The Kopitiam– The Hearths Of Penang

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These street shops are about much more than just coffee and food – they are where conversation and camaraderie flourish.

Waking up to a morning coffee at a kopitiam; that is a ritual for many of us. But it’s not just about the caffeine kick – it’s the camaraderie that comes with the drink. It’s about the elders who stop for breakfast on their way home after performing their Fajr prayer at the mosques; it’s about the folks who chitchat there after a long day at work; it’s about the youths who pore over ideas while having a cuppa. At kopitiams, which literally means “coffee shop” in Malay and Hokkien/Hakka, breakfast food, such as toast, half-boiled eggs and porridge, is available throughout the day.

“Even if it looks old, people still visit my shop,” says Bee Hin, who has been running Bee Hin Café on Jalan Transfer for more than 50 years. “Running a small coffee shop like this doesn’t make me rich, but it does make me happy. I like to serve people and see people talk and laugh while drinking their coffee.”

More than Breakfast

Kopitiams of all sorts are scattered around George Town, and while they are run mostly by ethnic Chinese, they attract a clientele that knows no racial or religious bounds. The reason? Apart from filling bellies, a kopitiam serves as a venue for tête-à-têtes, which more often than not turn into friendly group discussions – “coffee shop talk”.

The elderly can be found catching up on stories they may have missed; a few even turn the place into a Chinese chess arena. Social-political discourses flourish, and a wealth of oral histories, peppered with pre-war tales and stories about places, can be heard. Amid its loudness, scandals are spread. “Sometimes, there are people who just sit and read the newspaper while having breakfast. There are also people who turn my shop into a parliament hall – they like to talk about politics. You can listen to gossip, too. I sometimes join them,” reveals Bee Hin.

Kopitiams attract the young as well: “I prefer this old-fashioned kind of coffee shop than all those hip cafes that are currently trendy. The coffee and toast are delicious and economical, and I get to listen to stories about Penang from the older customers,” says Alvin Yap, a 30-year-old computer engineer. Fret not if you have missed the morning news; simply visit a kopitiam and tune in.

Heritage Establishments

The coffee-drinking culture existed long before independence in 1957 – and so have the kopitiams; P. Ramlee films dating from the 1950s and 1960s show that visiting warungs – the Malay version of kopitiams – for coffee was common, and coffee was also offered to visitors as a gesture of friendship.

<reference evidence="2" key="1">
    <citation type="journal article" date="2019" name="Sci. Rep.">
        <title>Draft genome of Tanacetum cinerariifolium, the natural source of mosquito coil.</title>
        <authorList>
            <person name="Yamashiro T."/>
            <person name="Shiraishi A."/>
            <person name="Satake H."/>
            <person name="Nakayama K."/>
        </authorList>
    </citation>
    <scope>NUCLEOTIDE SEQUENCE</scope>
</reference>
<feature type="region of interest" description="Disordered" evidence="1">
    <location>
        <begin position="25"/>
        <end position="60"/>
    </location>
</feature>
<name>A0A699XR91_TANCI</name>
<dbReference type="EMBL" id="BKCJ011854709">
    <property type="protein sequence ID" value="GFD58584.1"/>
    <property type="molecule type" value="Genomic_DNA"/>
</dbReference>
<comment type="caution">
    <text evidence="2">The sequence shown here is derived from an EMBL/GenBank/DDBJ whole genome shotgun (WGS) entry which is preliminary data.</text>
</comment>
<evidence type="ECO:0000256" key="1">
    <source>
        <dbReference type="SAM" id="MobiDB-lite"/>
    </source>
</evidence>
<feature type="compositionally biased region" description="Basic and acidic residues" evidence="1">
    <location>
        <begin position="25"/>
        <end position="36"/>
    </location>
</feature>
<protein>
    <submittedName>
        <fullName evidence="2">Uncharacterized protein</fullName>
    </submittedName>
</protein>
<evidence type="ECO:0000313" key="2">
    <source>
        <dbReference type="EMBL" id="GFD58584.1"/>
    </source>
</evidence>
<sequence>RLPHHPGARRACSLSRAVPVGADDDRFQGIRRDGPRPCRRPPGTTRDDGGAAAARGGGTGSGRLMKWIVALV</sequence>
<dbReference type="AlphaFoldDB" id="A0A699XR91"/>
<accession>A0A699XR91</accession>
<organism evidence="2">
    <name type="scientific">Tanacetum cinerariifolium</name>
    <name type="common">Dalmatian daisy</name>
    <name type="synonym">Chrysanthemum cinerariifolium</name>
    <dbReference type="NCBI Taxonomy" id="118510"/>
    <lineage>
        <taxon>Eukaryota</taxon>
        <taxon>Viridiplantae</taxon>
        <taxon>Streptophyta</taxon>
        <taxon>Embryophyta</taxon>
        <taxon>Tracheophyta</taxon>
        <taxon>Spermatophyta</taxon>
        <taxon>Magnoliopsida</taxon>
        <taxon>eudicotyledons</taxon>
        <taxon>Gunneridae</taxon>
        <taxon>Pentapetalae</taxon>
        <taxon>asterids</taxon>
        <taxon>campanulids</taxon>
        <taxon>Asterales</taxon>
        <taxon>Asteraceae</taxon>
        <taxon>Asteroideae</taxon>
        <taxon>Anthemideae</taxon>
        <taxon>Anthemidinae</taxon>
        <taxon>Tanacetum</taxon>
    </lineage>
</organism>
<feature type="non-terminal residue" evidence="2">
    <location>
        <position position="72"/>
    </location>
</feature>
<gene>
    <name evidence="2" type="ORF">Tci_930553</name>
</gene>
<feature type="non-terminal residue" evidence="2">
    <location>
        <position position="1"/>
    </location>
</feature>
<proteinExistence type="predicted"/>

Then there is the distinct design of kopitiams, with their furniture and decorations collected along the way, that takes one back to the past. “The business was passed from generation to generation,” says a coffee shop operator on Lebuh Kimberley. “I am just helping to keep this kopitiam running.”

Karen Lai

New cafes are also making their mark in town. These usually have choices of Western food on their menu, are dimly lit and have soothing lounge music or jazz playing on their stereos. Air conditioning, power sockets, free Wi-Fi and comfy couches are the norm – and perhaps the reason behind why people choose to work there than in the comfort of their homes. A cup of coffee can triple in price in these surroundings; these cafes are not just selling the beverage, they are also selling the ambience.

With joints like these, what does the future hold for kopitiams?

“I hope people will always come to kopitiams. That is the only way they can contribute and keep us alive. Otherwise, kopitiams will close their doors, one by one,” says a cook at Joo Hooi Café, Jalan Penang.

Many social and political revolutions began over a cup of coffee – such as the French Revolution, which started at cafes where people came together to plan and discuss bigger issues. In Malaysia, all the “coffee shop talk” might in fact foster change. Kopitiams are more than just about the authenticity of coffee and simple comfort food. They are a place of learning, an archive and a space that knows no ethnic or class boundaries.

So go ahead, visit a kopitiam and engage in random conversation over a freshly brewed cup of joe.

Mohd Izzuddin Ramli is a research analyst at Penang Institute. He graduated from Universiti Sains Malaysia in Political Science and Anthropology. His research interests include culture, local politics and subaltern studies. He writes occasionally for local news portals.
Nurul Ismawi is a poet, writer and editor.



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